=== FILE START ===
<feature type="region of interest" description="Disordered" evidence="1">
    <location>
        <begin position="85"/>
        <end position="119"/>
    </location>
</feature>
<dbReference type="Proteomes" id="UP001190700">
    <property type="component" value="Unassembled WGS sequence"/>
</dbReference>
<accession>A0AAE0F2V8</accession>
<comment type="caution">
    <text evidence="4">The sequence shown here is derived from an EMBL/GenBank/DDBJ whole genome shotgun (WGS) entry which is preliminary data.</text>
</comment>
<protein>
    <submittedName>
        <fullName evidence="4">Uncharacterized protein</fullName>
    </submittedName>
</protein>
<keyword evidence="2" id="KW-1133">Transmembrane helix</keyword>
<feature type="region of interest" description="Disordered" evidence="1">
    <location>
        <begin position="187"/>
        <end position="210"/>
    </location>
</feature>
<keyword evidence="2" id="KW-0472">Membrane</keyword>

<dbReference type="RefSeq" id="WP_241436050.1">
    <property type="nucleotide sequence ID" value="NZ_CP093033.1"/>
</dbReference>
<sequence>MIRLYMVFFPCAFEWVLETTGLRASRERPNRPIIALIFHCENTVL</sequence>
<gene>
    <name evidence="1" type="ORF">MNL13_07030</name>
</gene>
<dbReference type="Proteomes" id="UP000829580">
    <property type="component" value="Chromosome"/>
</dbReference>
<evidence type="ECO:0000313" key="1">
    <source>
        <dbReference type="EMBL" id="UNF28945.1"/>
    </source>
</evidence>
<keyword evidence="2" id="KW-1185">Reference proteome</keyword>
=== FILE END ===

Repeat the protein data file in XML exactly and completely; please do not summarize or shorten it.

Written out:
<feature type="region of interest" description="Disordered" evidence="1">
    <location>
        <begin position="85"/>
        <end position="119"/>
    </location>
</feature>
<dbReference type="Proteomes" id="UP001190700">
    <property type="component" value="Unassembled WGS sequence"/>
</dbReference>
<accession>A0AAE0F2V8</accession>
<comment type="caution">
    <text evidence="4">The sequence shown here is derived from an EMBL/GenBank/DDBJ whole genome shotgun (WGS) entry which is preliminary data.</text>
</comment>
<protein>
    <submittedName>
        <fullName evidence="4">Uncharacterized protein</fullName>
    </submittedName>
</protein>
<keyword evidence="2" id="KW-1133">Transmembrane helix</keyword>
<feature type="region of interest" description="Disordered" evidence="1">
    <location>
        <begin position="187"/>
        <end position="210"/>
    </location>
</feature>
<keyword evidence="2" id="KW-0472">Membrane</keyword>

<dbReference type="RefSeq" id="WP_241436050.1">
    <property type="nucleotide sequence ID" value="NZ_CP093033.1"/>
</dbReference>
<sequence>MIRLYMVFFPCAFEWVLETTGLRASRERPNRPIIALIFHCENTVL</sequence>
<gene>
    <name evidence="1" type="ORF">MNL13_07030</name>
</gene>
<dbReference type="Proteomes" id="UP000829580">
    <property type="component" value="Chromosome"/>
</dbReference>
<evidence type="ECO:0000313" key="1">
    <source>
        <dbReference type="EMBL" id="UNF28945.1"/>
    </source>
</evidence>
<keyword evidence="2" id="KW-1185">Reference proteome</keyword>